This story is a celebration of teachers and leaders seizing the opportunity of a lifetime: the opportunity to improve the quality and nature of mathematics education for students now and into the future, writes Dr Christine Mae, Sydney Catholic Schools’ Pre to Post Mathematics and Numeracy Leader.
With a critical mass of teachers completing specialised training for teaching mathematics through Sydney Catholic Schools’ (SCS) Mathematical Expertise and Excellence (MEE) project, a sustainable approach to quality mathematics teaching is emerging through the systematic building of expertise from Proficient to Highly Accomplished and then Lead teaching.
Professional learning no longer rests on the shoulders of a small number of system leaders.
In 2021, the fourth year of the SCS project, professional learning no longer rests on the shoulders of a small number of system leaders.
This term, teacher leaders who have completed 108 hours of specialised training for teaching and leading mathematics have worked collaboratively to present the first workshop in the Proficient MEE course in each of Sydney Catholic Schools’ 12 networks.
Together, teacher leaders who possess deep conceptual understandings of mathematics, curriculum and pedagogy, demonstrate what it looks like in action and speak first hand about the impact of teaching on student learning. They have energised colleagues beyond their schools by sharing their passion and expertise.
Just as exciting is the growing number of secondary mathematics teachers engaging in the project and working in partnership with feeder primary schools to provide a continuous approach to teaching mathematics for understanding through problems that stimulate students’ communication and reasoning and harness motivation and interest.
Excellence relies upon profound content knowledge.
In Workshop 1, teachers focus on excellence in designing tasks to transform the curriculum into classroom experiences that increase interest, motivation and attainment. To achieve excellence, teachers require horizon knowledge; understanding how and when concepts and skills are introduced and developed, and the role that they play in providing a foundation for future learning.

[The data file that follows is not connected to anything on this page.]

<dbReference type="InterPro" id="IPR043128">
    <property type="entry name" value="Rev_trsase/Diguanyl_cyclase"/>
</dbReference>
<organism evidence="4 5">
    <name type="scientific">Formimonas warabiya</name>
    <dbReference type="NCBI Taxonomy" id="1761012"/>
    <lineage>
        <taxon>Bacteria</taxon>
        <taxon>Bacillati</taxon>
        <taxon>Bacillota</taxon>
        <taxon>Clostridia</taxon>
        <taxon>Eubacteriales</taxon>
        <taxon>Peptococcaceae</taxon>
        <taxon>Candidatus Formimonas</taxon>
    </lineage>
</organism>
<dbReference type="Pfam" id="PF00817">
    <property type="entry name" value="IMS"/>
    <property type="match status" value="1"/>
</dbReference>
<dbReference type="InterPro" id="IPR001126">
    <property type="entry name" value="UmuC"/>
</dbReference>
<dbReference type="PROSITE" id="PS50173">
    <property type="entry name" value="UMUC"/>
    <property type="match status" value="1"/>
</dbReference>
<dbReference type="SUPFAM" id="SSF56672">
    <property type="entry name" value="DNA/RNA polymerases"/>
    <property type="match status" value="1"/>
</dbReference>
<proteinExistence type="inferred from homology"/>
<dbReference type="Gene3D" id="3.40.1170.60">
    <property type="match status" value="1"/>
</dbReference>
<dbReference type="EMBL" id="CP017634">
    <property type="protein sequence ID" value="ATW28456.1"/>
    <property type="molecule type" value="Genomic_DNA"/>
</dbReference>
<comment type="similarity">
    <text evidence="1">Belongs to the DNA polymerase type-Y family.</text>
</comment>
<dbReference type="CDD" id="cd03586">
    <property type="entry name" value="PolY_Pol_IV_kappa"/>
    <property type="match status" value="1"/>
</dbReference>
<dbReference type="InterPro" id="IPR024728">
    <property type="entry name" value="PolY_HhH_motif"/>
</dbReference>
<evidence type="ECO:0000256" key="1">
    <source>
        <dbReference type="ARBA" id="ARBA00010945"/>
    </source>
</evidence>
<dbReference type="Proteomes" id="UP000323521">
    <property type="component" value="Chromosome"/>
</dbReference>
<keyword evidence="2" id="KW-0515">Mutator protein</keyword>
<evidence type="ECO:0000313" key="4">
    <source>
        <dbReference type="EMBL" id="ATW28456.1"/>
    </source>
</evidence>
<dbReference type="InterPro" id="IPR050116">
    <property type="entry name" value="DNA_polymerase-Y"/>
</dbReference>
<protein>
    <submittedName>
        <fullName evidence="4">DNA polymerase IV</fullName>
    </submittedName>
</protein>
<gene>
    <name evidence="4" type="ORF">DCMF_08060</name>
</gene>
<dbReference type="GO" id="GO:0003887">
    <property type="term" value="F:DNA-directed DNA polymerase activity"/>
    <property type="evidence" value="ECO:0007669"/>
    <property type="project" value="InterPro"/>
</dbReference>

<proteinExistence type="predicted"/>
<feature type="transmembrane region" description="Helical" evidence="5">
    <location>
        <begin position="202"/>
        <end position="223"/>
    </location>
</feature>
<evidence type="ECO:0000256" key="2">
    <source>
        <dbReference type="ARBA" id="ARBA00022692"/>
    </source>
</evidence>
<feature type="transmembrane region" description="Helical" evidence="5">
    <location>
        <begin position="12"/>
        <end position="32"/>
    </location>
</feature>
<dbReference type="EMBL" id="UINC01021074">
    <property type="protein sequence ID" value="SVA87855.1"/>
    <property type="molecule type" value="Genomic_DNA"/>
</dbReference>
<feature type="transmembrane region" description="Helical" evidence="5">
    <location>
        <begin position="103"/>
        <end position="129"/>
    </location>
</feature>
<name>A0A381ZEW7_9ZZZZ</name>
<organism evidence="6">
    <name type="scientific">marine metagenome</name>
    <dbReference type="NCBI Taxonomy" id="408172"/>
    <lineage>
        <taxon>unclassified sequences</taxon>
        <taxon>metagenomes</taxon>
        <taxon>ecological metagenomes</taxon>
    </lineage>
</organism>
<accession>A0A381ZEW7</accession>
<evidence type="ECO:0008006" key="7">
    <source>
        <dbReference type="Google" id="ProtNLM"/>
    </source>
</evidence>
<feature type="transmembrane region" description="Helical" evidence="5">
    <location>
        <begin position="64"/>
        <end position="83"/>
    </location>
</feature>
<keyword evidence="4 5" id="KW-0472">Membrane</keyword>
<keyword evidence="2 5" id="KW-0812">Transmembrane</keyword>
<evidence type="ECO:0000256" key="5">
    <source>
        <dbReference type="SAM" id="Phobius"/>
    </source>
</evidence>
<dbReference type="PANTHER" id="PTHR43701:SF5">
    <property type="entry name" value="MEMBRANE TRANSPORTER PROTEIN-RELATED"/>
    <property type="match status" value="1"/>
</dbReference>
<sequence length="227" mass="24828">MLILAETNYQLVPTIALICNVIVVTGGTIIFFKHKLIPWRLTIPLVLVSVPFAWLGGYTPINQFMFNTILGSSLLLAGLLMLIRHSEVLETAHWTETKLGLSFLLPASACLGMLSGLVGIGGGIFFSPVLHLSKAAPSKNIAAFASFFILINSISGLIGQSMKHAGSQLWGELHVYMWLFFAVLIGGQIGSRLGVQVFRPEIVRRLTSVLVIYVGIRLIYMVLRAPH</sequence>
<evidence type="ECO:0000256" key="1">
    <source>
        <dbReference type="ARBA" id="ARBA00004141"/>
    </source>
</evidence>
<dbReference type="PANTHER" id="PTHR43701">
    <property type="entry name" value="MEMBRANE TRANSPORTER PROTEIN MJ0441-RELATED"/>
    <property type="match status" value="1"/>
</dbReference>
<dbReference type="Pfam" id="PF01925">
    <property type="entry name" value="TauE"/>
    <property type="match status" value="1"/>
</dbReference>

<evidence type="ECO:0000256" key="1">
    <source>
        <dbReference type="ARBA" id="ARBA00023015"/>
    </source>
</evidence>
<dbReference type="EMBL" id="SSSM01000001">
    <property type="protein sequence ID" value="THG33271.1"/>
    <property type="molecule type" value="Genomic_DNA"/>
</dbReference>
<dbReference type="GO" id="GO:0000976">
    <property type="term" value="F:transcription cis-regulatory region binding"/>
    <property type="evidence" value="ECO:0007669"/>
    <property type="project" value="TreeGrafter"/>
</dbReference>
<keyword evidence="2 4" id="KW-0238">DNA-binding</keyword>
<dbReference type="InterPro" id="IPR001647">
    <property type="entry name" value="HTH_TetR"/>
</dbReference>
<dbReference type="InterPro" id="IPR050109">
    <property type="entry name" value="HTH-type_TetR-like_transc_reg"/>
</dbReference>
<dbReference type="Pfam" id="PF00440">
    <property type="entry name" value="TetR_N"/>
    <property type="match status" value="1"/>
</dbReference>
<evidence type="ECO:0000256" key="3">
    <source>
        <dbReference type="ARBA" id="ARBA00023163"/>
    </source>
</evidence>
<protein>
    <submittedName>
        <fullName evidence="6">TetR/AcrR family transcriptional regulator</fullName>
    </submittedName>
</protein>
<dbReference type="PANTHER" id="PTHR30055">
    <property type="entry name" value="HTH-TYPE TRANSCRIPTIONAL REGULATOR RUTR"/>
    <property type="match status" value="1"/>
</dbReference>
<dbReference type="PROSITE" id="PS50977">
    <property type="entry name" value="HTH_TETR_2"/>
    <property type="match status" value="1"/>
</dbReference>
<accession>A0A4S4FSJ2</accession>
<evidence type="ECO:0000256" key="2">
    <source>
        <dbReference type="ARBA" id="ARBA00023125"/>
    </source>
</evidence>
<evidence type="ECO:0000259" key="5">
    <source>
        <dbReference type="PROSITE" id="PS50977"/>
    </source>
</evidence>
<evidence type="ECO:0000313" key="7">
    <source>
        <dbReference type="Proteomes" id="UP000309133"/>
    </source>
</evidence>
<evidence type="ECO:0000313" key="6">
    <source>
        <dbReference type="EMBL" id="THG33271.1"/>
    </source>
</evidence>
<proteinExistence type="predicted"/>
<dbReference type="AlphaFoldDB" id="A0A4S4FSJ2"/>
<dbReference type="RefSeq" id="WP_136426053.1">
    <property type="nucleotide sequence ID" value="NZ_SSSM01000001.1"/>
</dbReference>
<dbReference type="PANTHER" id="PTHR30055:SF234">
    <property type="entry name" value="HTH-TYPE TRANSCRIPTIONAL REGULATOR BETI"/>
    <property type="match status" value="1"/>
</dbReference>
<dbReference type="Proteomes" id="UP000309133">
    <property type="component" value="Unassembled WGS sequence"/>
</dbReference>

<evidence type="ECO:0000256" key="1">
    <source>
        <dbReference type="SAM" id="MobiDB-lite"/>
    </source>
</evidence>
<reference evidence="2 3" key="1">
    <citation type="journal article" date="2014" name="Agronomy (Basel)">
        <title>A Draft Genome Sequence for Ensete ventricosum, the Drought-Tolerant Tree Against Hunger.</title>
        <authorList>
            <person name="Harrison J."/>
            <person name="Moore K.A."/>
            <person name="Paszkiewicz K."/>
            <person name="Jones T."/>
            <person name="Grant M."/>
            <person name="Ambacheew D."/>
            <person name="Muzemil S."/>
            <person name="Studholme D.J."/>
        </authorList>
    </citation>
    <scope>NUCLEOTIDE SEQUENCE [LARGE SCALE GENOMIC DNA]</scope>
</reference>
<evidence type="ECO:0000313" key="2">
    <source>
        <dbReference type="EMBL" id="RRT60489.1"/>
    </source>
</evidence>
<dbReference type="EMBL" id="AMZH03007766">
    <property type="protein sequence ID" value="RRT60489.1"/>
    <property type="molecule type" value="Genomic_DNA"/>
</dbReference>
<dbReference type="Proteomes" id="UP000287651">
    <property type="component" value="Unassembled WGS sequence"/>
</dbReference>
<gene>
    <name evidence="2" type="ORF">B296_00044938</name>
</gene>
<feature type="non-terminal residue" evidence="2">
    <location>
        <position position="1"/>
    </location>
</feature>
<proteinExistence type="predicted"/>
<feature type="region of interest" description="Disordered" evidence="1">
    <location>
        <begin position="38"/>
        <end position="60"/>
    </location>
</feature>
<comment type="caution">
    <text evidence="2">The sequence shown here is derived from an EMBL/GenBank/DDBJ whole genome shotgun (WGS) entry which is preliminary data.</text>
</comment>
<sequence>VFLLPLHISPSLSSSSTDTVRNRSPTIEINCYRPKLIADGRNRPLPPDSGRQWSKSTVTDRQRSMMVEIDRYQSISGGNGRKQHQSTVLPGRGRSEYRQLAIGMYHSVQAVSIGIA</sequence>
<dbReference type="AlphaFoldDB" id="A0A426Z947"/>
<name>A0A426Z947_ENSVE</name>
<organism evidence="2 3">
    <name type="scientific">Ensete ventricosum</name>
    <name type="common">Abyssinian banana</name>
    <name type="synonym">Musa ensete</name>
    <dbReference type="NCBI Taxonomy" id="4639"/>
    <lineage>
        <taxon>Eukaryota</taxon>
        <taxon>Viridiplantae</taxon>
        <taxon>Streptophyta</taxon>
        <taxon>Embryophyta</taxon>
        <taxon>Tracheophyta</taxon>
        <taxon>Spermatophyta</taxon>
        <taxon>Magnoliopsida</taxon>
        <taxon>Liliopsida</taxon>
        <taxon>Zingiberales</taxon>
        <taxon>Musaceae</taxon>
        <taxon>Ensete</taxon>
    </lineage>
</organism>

This demands profound content knowledge – knowing how to get from any idea in the syllabus to any other idea to make connections and respond flexibly to students with different starting points as they engage with unfamiliar problems and challenges.
Excellence relies on developing the capacity and willingness to use knowledge of students and the syllabus to design rich, challenging tasks with low entry points and high ceilings that can spark students’ curiosity and interest.
The ability to identify and communicate clear learning goals and articulate increasing levels of student performance in relation to the goal are fundamental to the design process.
The skills mastered in Workshop 1 anticipate the focus on excellence in classroom pedagogies for implementing rich, challenging tasks in Workshop 2.
The spirit in which teachers strive to shift their own understanding, knowledge, beliefs and practices in order to benefit student learning is inspiring.
Improvements in mathematics education have been elusive because our beliefs and practices are strongly influenced by the ways in which we learned mathematics in our own initial education.
For years we’ve known that students learn more when their teachers are focused on teaching for understanding.
Yet, regardless of changes in curriculum, teacher standards and testing, opportunities for teachers to experience mathematics education as we know it should be have been scarce.
Eventually, someone needs to break the cycle. If not us, now, then who and when?
Considered this way, the teachers engaging in the MEE project, who are learning not for themselves but for the students they teach are the heroes of the present and change-makers of the future.
While we see more students each year benefiting from the expertise of their teachers, we’re not there yet!
Let’s not settle for some, most, or nearly all students aspiring to high levels in mathematics. The elusive goals of equity and excellence in Australian education will only be realised when every student, in every classroom is taught every day by an expert mathematics teacher with the positivity, passion and commitment to improve student learning from any starting point.
In the meanwhile, let’s remain energised and celebrate the difference that over 1500 teachers are already making as their collective expertise increasingly ripples through and beyond their classrooms and schools.